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Emergency Cardiac Medicine Part 4

Posted on December 14, 2009 at 3:17 AM

Maybe you're familiar with a scene of a heart patient taking a nitroglycerin tablet under the tongue to stave off an attack of angina, a medical condition involving contraction of the coronary blood vessels. It is believed that vasodilators such as nitroglycerine undergo transformation in vascular smooth muscle cells to form nitric oxide.


The nitroglycerine is metabolized to nitric oxide, which relaxes these vessels, restoring blood flow to the heart. If you've been reading this blog for a while, then you're probably expecting me to bash nitroglycerine and you would be right!

 

While nitroglycerine is very helpful in emergencies, the herb, Terminalia Arjuna reduces angina episodes much more effectively. On top of that, nitroglycerin works less effectively over a period of time, yet terminalia arjuna just keeps on working.


When terminalia arjuna was compared against nitroglycerin, it proved superior everytime it was tested. Terminalia arjuna is nothing new, it's just not taught in medical school and it's no wonder why--there's no money in promoting it.


Terminalia arjuna goes far beyond protecting against angina, it is a powerful anti-inflammatory and protects against incidence of heart attack as well. It's a must have herb for advanced heart disease.


When some of the major arteries are occluded, it's indicative that a large portion of the smaller vessels have already lost 60% of their diameter. This is largely due to the diminished capacity by the body to produce nitric oxide. A major factor behind a shortage of this gaseous molecule is high glucose-induced cellular senescence.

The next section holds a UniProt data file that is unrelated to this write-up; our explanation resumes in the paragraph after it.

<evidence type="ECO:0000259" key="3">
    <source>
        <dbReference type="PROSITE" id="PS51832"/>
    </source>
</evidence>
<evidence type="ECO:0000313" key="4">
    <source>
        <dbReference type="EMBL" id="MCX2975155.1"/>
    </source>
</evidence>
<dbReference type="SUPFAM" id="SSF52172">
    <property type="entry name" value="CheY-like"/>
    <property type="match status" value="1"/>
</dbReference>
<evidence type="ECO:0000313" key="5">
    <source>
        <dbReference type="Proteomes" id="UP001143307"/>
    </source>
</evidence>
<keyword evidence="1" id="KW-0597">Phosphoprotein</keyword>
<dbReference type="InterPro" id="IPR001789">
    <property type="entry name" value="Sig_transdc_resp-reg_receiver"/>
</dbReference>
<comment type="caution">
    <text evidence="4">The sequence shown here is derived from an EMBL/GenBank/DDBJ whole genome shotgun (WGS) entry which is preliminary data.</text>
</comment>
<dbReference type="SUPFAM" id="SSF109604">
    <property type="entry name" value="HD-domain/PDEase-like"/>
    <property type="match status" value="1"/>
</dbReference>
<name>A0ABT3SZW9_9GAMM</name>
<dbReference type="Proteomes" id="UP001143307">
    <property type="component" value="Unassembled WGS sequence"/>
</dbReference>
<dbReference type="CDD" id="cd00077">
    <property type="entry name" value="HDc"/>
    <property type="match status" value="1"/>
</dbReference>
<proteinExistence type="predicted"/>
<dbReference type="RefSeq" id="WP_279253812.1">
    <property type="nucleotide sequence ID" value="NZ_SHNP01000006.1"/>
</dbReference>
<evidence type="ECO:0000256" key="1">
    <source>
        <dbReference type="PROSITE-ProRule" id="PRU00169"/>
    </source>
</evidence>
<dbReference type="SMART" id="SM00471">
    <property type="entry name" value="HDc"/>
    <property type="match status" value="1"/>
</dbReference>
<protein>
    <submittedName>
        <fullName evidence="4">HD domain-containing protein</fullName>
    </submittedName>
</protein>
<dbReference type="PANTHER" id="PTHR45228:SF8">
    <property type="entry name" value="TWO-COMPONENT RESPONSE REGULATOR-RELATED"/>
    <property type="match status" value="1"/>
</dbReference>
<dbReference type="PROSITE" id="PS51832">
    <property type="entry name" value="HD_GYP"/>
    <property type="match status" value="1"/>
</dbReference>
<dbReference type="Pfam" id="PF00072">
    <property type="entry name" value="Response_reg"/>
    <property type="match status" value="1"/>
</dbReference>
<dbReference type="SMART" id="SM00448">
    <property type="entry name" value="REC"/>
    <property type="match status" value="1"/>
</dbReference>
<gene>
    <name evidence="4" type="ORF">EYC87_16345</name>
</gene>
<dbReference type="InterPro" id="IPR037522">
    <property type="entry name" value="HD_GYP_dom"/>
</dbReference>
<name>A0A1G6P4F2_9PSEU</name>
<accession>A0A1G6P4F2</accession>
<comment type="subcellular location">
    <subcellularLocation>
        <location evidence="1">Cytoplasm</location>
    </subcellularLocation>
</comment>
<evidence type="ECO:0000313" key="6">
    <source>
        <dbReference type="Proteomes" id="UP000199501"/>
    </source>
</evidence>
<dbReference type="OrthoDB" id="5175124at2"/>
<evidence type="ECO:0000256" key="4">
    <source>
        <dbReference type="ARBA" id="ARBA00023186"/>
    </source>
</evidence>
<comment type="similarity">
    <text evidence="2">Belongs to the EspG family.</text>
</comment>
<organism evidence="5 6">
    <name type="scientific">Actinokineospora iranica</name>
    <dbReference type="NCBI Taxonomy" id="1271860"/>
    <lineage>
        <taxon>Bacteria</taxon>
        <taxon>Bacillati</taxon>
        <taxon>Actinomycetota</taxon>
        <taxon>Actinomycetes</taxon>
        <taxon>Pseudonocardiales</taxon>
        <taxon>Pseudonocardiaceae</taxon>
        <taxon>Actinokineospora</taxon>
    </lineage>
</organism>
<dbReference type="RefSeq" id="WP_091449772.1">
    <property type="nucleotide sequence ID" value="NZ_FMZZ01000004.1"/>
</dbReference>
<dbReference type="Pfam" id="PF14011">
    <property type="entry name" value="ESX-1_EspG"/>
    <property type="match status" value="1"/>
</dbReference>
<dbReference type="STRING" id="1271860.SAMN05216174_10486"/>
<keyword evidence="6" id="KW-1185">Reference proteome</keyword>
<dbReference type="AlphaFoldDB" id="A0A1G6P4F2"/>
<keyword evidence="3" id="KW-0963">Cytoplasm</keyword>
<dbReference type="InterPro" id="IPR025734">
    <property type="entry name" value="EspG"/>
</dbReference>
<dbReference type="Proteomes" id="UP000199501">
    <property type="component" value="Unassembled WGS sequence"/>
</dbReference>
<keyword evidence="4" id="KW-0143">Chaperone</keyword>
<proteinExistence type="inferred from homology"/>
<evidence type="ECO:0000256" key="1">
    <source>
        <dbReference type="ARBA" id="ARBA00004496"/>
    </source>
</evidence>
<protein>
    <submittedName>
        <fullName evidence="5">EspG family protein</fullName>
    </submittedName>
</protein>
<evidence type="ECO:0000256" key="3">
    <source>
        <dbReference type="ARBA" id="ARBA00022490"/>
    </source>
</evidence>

In English, that means age-related decay of important biological systems caused by the types of food that spike insulin levels. Nitric oxide can prevent age-related dysfunction of the arterial system. The ingestion of nitric oxide boosting substances, can largely prevent decay under high glucose conditions.


Given the importance of nitric oxide, it is crucial in emergency medicine to incorporate nitric oxide boosters in addition to terminalia arjuna. The most effective way to keep arteries expanded around the clock to use is a patented form of sustained arginine, called Perfusia-SR®. Taken twice daily will dilate arteries up to two and a half times in diameter. The effective dose is 3 grams twice per day.


L-arginines effect on arteries has been well documented and in fact, researchers Robert F. Furchgott, Louis J. Ignarro, and Ferid Murad were awarded the 1998 Nobel Prize in Medicine with respect to nitric oxide as a signaling molecule in the cardiovascular system.


Most of us have probably heard of mouth-to-mouth resuscitation or cardiopulmonary resuscitation (CPR). Research shows it's just not appropriate most of the time and even mainstream medicine is taking notice.


Alternatively, a better technique called, cardio-cerebral resuscitation (CCR), is much more likely to save lives than CPR. The difference between CCR and CPR is avoiding the use of breathing into a heart attack victim's mouth.


Cardio-cerebral resuscitation or CCR works by only focusing on blood flow (the chest), what's important is to get blood to the brain via chest compressions. An interruption in blood flow for the sake of lung ventilation can spell death. Moreover, if the victim has any lodging in their airway, breathing into their mouth could make it much worse.


The key with chest compressions is to keep them fast and steady, and it must be maintained for several minutes without any pause. In order for sufficient blood flow to the brain, even a short rest can cause crucial pressure to fall flat.


Research confirms that heart attack victims will surive 300% greater when CCR is used instead of the old fashioned CPR, and without concern or worry about germs as an added bonus.


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